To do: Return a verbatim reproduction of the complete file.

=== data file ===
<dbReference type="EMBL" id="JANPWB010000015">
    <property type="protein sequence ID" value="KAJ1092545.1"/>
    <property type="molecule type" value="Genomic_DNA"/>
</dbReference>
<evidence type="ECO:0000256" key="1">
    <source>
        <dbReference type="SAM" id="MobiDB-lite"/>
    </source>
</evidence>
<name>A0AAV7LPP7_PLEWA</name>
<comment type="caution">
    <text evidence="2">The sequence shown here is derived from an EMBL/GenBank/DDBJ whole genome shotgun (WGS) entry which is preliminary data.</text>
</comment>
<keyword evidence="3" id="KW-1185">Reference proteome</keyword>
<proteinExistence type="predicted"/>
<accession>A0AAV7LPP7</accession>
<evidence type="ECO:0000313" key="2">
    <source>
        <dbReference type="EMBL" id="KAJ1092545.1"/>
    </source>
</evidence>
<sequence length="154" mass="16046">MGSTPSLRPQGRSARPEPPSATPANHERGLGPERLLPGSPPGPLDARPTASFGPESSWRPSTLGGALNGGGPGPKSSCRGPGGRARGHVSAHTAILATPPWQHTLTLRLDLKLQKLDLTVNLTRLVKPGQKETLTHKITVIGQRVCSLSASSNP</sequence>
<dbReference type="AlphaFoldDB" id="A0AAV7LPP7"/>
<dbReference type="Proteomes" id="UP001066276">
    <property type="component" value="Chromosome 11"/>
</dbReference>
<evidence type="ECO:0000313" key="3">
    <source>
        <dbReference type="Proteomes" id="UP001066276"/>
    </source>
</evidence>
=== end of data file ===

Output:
<dbReference type="EMBL" id="JANPWB010000015">
    <property type="protein sequence ID" value="KAJ1092545.1"/>
    <property type="molecule type" value="Genomic_DNA"/>
</dbReference>
<evidence type="ECO:0000256" key="1">
    <source>
        <dbReference type="SAM" id="MobiDB-lite"/>
    </source>
</evidence>
<name>A0AAV7LPP7_PLEWA</name>
<comment type="caution">
    <text evidence="2">The sequence shown here is derived from an EMBL/GenBank/DDBJ whole genome shotgun (WGS) entry which is preliminary data.</text>
</comment>
<keyword evidence="3" id="KW-1185">Reference proteome</keyword>
<proteinExistence type="predicted"/>
<accession>A0AAV7LPP7</accession>
<evidence type="ECO:0000313" key="2">
    <source>
        <dbReference type="EMBL" id="KAJ1092545.1"/>
    </source>
</evidence>
<sequence length="154" mass="16046">MGSTPSLRPQGRSARPEPPSATPANHERGLGPERLLPGSPPGPLDARPTASFGPESSWRPSTLGGALNGGGPGPKSSCRGPGGRARGHVSAHTAILATPPWQHTLTLRLDLKLQKLDLTVNLTRLVKPGQKETLTHKITVIGQRVCSLSASSNP</sequence>
<dbReference type="AlphaFoldDB" id="A0AAV7LPP7"/>
<dbReference type="Proteomes" id="UP001066276">
    <property type="component" value="Chromosome 11"/>
</dbReference>
<evidence type="ECO:0000313" key="3">
    <source>
        <dbReference type="Proteomes" id="UP001066276"/>
    </source>
</evidence>